Continuing on from my previous post, let’s move on to look at how different nations fared compared to last year’s Tour (click through for full versions):
The German men struggled, but mainly that shows up here as skiers dropping out rather than performing poorly. In fact, the one German man who made it all the way through the Tour performed about as well as the team did last year. The Swiss men are obviously somewhat improved, with Cologna winning and Curdin Perl skiing about as well as Cologna did last year.
The Russian men actually did about the same. They had lots of sprinters abandon the Tour, as they did last year, and those that finished ended up right where they were last year. One other piece that stands out is that Kris Freeman really only had one bad stage (reportedly due to poor skis) but otherwise he was holding steady in the middle of the field.
The women saw a much improved showing by the Swedes, despite losing Anna Haag after Stage 7. The German women, like the men, were decimated early on, with many skiers dropping out. Interestingly, this doesn’t seem radically different than what happened last year, either. The big losers here are clearly the Russian women, who by any reasonable measure had a terrible Tour compared to 2010. Lots of abandoned skiers and several of those that did finish were well off the back.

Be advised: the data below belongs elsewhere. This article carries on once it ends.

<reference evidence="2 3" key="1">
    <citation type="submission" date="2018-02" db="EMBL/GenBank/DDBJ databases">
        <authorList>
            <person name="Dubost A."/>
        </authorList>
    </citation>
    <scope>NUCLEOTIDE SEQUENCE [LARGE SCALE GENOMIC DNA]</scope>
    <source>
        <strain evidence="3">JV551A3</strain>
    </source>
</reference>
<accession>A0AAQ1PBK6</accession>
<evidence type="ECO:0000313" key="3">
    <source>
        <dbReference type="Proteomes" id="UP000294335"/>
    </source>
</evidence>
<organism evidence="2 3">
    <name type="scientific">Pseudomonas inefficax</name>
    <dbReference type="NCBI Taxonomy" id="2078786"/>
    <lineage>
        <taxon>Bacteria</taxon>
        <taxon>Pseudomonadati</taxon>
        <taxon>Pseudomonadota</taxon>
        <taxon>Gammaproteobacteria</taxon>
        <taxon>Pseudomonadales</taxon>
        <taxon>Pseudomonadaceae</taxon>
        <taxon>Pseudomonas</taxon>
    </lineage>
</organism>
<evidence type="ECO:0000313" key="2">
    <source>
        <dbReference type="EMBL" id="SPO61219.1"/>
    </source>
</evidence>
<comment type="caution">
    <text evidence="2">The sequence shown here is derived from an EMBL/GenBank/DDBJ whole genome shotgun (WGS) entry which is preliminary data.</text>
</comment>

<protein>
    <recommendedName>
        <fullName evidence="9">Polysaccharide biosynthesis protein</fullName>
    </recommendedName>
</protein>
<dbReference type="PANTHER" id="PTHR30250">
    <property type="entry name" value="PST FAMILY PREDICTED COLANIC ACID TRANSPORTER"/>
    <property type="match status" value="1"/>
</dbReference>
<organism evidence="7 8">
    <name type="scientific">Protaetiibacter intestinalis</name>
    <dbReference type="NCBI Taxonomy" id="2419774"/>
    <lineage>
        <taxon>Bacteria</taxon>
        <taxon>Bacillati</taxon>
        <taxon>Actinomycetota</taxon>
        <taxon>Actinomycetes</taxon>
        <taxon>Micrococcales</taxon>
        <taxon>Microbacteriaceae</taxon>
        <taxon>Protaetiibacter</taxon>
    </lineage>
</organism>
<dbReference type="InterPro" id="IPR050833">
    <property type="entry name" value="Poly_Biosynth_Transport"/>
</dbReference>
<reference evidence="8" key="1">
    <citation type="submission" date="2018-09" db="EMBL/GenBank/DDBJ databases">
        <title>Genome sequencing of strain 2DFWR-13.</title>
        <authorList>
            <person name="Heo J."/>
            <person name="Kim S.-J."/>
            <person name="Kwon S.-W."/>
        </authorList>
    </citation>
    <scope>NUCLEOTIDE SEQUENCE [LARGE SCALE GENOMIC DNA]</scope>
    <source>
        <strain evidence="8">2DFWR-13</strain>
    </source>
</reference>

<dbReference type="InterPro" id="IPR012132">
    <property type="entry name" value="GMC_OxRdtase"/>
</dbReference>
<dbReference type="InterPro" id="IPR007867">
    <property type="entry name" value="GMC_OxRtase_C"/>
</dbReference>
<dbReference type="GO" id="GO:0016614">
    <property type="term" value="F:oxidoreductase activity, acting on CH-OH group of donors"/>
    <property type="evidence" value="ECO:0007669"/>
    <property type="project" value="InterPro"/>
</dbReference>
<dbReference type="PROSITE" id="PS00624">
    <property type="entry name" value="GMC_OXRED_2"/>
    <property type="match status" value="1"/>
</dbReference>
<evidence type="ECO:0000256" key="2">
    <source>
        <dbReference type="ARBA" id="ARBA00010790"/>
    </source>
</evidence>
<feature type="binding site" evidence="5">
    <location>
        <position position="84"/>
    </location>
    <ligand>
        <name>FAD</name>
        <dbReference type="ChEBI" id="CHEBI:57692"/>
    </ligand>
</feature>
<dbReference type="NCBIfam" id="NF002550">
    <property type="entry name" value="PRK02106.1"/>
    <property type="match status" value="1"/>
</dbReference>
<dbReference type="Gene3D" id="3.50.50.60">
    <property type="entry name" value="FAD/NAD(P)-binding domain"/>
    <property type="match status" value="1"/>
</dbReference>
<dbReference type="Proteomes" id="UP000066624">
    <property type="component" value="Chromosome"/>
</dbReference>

I mentioned in my earlier post this morning that if you graph some of the top individual’s performances using time behind the leader rather than time behind the median skier, some different things pop out:
First of all, last year Stage 5 was the one packed with tons of bonus seconds that saw lots of big jumps, whereas this year Stage 7 arguably played that role. Both years, Lukas Bauer was ~100 seconds back after four stages, but he wasn’t able to claw his way back to the front this time around. Daniel Rickardsson saw a slightly different journey that ended in roughly the same spot, just shy of 200 seconds behind the winner. Last year he jumped ahead in Stage 5 only to give back a ton of time in the final two stages. This year, Rickardsson still lost time, but only gradually.
With the women, you can first see that Kowalczyk actually traded the lead on a few occasions last year, but not this time. The Italians, Follis and Longa both had very strong days on Stage 6, the 15km freestyle pursuit, but then yielded all that time and then some. Marthe Kristoffersen really paid the price for a tough day on Stage 7, as did Astrid Jacobsen (and several others). For instance, Petra Majdic simply fell apart relative to the leaders over the final two stages.